Cyprus is not a PIIG - A Blog from Freemont Group
13 October, 2011
These past few days some concerns have been voiced regarding the financial situation of Cyprus and her government. Critics raise fears regarding the size of government debt and Cyprus´ economic ties with Greece. While these fears seem justified at first glance, there are some major differences between the Cypriot economy and the PIIGS´ economies.
It is certainly true that government spending has reached record levels and the government should make efforts to reduce it. But a 7% deficit in 2011 and a debt to GDP ratio of 80% is not unique among Euro states. Besides, the spike in government spending is mainly caused by the accidental explosion of an ammunition depot that pretty much destroyed the countrys main power station. Repairs are expected to cost between 700 and 800 million, not to mention the economic damage caused by power blackouts; a huge expense for the small island nation.
Cypriot banks are heavily involved with Greece, that is true as well. Outstanding loans to Greek customers and holdings of Greek sovereign and bank debt held by privately owned Cypriot banks are equivalent to a staggering 160% of GDP. But Cypriot banks are just as much involved in the UK, Russia and the Middle East economies. After all, Cyprus is a large financial center with several banks holding more assets than the total size of the countrys GDP. Moreover, both credit agencies who downgraded Cyprus´ credit rating acknowledge that the banks are well capitalized and can weather the sovereign debt crisis.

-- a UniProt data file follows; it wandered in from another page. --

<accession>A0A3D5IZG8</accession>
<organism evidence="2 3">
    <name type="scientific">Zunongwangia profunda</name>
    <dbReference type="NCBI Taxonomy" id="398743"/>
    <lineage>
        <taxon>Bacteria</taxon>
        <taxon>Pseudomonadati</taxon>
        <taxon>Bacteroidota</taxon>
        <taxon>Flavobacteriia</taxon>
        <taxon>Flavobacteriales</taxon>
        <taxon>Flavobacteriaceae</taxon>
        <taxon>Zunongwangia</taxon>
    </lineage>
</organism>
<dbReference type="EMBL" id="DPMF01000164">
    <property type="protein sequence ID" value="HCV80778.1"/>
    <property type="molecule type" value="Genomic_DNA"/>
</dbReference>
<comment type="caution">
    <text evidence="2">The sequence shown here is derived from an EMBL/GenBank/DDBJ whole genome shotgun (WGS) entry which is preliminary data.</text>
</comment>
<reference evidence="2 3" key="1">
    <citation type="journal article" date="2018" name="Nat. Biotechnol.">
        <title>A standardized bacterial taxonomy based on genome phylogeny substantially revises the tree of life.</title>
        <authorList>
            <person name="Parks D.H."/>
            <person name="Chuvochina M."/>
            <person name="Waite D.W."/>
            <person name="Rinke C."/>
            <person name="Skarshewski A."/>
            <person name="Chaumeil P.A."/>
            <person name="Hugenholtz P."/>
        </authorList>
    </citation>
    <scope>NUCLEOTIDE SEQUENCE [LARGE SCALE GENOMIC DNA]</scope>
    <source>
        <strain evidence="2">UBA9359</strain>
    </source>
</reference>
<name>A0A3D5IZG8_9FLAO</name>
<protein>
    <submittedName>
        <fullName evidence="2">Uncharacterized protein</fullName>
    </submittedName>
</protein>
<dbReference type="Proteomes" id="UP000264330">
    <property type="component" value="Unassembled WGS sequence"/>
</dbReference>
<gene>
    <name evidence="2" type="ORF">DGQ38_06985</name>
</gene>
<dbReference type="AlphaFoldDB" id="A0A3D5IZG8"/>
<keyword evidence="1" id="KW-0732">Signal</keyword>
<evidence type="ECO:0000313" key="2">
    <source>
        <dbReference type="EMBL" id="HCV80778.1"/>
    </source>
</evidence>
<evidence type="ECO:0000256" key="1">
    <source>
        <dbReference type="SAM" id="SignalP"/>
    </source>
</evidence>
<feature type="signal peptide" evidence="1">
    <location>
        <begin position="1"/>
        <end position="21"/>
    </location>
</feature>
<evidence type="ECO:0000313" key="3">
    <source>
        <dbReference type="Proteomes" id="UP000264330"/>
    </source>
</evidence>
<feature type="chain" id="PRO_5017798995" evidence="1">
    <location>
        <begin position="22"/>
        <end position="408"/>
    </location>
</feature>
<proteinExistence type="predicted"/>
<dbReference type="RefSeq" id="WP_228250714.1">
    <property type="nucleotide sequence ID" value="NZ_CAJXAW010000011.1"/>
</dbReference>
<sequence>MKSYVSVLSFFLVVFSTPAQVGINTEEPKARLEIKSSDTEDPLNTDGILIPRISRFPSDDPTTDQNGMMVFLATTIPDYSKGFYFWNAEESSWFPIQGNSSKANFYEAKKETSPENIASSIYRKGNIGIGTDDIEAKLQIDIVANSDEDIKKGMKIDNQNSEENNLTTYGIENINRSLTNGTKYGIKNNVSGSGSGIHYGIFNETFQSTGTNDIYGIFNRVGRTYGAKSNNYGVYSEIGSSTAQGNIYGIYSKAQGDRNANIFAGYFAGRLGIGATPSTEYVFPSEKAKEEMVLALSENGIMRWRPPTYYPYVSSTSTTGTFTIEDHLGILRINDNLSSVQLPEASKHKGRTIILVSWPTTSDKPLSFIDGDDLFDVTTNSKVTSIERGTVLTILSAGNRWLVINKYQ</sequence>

Having said that, Cyprus government does not always follow healthy economic policies. Last month the largest bank, Bank of Cyprus, released an official statement urging the government to reduce spending, in exchange for financial support. At the same time, the cabinet resigned over the public outcries following the ammunition explosion and new elections are likely to be held. After three years of progressive rule the country is ready to return to more sensible politics.
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